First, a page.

Readers respond to their favorite Yankee magazine articles.
By Yankee Magazine
Jun 28 2022
Home, Sweet Home
Thank you for lots of New England in the May/June Yankee. There was much to linger over, from the back-of-the-book “Life in the Kingdom” (where I always start my perusal of the magazine)—reminding me of my high school years, living in a breezy old central Vermont farmhouse on our own dirt road, with woodstoves as our only source of heating and cooking—to Cathie Pelletier’s moving meditation on “The Zen of Fiddleheads,” which brought me viscerally back to Maine, where I’ve had generational connections and homes from southern Eliot to northern T15 R15. I live far from there now, but it was wonderful to visit home. (I definitely do not miss the blackflies, though.)
Thank you for the great story and follow-up on the Boston Marathon runner Kathrine Switzer [“Conversations,” March/April]. The flashback the article brought to mind was a conversation I had with our high school’s athletics director in 1975. I was accompanied by one of my teammates on our girls’ basketball team. Our questions posed to him were “Why can’t we have new uniforms?” (we had been using hand-me-downs from other sports) and “Why are the girls only allowed to use the old (100-plus years) gym?” given that the boys’ team used the new gym at the junior high. His response: “It’s too expensive, and besides, NO ONE WILL EVER PAY TO WATCH A GIRLS’ GAME.” (My emphasis.)
It was all the sweeter when Title IX passed and, years later, my own daughters competed on sports teams from early on through high school. I was always happy to pay to see their games! The benefits of physical fitness and the lessons learned from team and individual sports are too valuable not to be shared with all.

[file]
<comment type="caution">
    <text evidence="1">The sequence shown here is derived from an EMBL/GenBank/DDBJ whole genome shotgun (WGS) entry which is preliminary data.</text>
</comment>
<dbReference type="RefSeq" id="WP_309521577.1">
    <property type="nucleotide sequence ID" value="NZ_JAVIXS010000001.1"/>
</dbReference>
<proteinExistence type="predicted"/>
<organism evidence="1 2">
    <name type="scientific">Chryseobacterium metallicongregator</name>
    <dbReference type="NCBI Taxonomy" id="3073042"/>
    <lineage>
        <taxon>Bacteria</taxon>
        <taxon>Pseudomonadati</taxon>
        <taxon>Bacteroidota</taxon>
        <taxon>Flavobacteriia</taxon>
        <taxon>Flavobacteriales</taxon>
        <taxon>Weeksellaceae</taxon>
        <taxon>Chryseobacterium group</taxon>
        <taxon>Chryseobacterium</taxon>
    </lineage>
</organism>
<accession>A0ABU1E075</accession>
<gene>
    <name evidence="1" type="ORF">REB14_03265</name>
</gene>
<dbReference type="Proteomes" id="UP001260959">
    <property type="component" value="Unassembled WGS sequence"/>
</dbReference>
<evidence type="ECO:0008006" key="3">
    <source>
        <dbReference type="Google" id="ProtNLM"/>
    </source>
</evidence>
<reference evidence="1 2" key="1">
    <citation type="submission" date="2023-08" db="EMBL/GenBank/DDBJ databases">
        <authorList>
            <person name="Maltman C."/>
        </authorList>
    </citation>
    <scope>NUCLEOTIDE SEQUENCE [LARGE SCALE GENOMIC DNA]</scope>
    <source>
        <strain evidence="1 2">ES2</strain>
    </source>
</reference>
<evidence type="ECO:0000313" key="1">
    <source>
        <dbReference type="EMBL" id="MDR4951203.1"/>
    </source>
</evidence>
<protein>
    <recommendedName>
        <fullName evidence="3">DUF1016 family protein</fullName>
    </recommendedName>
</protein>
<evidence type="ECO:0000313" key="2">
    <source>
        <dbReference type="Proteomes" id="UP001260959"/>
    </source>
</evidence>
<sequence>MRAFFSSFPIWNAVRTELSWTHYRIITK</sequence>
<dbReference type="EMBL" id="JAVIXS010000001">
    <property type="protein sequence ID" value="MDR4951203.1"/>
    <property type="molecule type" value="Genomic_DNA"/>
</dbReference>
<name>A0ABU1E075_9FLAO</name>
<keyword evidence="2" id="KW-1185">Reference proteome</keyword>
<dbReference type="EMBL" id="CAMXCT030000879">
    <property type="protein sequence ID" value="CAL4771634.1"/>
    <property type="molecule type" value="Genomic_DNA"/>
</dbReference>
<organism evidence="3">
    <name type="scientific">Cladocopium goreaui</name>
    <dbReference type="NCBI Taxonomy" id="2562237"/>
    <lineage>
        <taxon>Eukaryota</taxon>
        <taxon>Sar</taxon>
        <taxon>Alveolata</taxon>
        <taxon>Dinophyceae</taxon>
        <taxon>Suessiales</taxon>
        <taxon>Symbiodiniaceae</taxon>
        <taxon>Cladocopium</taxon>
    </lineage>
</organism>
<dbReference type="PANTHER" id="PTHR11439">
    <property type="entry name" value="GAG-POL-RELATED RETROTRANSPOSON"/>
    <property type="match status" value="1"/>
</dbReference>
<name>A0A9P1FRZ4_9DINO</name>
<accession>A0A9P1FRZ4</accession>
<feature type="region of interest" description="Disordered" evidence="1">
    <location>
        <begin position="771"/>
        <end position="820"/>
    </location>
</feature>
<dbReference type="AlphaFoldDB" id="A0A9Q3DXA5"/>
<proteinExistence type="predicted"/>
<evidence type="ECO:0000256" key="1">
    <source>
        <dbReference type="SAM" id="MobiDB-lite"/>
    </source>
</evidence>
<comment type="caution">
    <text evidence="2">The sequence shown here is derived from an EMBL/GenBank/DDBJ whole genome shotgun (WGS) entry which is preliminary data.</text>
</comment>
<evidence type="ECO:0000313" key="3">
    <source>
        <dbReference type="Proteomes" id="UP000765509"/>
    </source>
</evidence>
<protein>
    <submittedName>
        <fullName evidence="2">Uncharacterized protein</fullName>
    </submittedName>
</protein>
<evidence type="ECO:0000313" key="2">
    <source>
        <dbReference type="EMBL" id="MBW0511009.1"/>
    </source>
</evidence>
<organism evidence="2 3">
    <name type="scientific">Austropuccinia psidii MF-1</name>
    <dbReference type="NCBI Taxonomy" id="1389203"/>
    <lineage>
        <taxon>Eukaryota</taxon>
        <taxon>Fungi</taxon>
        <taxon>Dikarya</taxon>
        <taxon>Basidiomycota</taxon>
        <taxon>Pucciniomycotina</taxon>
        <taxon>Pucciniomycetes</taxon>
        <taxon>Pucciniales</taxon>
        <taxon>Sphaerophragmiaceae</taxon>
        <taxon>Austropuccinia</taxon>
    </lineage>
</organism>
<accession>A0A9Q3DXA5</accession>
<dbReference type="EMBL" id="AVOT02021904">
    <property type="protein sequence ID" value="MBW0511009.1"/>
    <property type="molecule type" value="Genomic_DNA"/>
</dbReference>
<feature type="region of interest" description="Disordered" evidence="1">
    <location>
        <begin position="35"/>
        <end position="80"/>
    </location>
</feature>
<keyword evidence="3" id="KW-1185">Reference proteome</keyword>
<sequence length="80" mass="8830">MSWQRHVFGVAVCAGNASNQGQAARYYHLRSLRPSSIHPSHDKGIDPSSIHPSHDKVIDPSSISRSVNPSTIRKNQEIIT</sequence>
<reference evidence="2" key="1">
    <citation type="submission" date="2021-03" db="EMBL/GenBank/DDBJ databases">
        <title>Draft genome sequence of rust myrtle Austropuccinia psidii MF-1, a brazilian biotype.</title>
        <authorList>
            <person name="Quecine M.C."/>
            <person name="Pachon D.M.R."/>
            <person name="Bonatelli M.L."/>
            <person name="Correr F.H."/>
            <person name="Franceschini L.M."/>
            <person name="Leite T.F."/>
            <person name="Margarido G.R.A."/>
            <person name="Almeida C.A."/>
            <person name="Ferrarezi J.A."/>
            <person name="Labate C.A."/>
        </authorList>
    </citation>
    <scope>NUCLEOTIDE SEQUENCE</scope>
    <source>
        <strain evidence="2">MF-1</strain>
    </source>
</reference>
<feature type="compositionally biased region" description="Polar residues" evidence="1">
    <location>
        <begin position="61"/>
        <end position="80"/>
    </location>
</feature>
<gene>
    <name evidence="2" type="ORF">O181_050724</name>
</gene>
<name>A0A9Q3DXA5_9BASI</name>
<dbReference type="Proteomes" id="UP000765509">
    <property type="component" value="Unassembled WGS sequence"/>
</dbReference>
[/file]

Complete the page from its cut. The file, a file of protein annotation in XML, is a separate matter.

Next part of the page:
Bristol, Rhode Island
Jon Marcus hit it out of the park with his outstanding article on local newspapers [“Hard-Pressed,” March/April]. Most of my adult days have begun over a cup of coffee and reading the morning paper. Born in Boston and a resident New Englander half my life, I know a good newspaper when I read it. As I moved around the country, I subscribed to dailies in California, Arizona, Colorado, and now upstate South Carolina. I recently canceled my daily, a property of Gannett, stuffed with USA Today national content and very biased, irrelevant news. I regret doing it, but the product has simply become subpar. I encourage those whom Jon mentioned trying to resurrect an important—and sorely missed—part of our daily/weekly lives. We need you back!
Taylors, South Carolina
As a 37-year veteran of newsrooms, I read with great interest “Hard-Pressed,” about the struggles of newspapers to survive. The story would have never gotten past me, however, because it lacked journalistic fairness. Why no quotes from any big, nasty, blood-thirsty corporations whose goal is supposedly to deprive communities of their newspapers? Why didn’t the writer contact them? By the way, big corporations have always produced lousy newspapers but so have mom-and-pop outfits.
Having grown up in a city of European immigrants during the ’60s, I have been missing real deli food since they no longer exist locally. I actually had the chance to choose from three delis back then. I have been studying the Jewish deli for a lot of years, also reading Save the Deli, and was thrilled to read your article “Long Live the Deli” in the March/April issue. I, too, have been trying to perfect my own corned beef, pastrami, and half sours.
One error I would like to point out: Mamaleh’s Delicatessen does indeed have a location in a Boston food hall, but not the one near North Station. It’s in High Street Place, close to South Station, as I found out the hard way: It is a long walk from North Station to South Station!
After reading the first paragraph of “A Walk in Spring,” Jennifer De Leon’s essay in the March/April issue, I immediately was taken back to my parents’ days, as both of them were raised in Boston. I, too, have very fond memories of spring walks in Boston, Jamaica Plain included. Continuing on to the second paragraph, I was struck by the fact that the author’s mom is probably around my age—and an immigrant from Guatemala. How awesome is this. I am so happy that she was able to come to America, make her way, and have the same memories as me.
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Watermelons smile away
In hopes of being bought today …
Such charmers, always on the lookout
For the chance to join a cookout.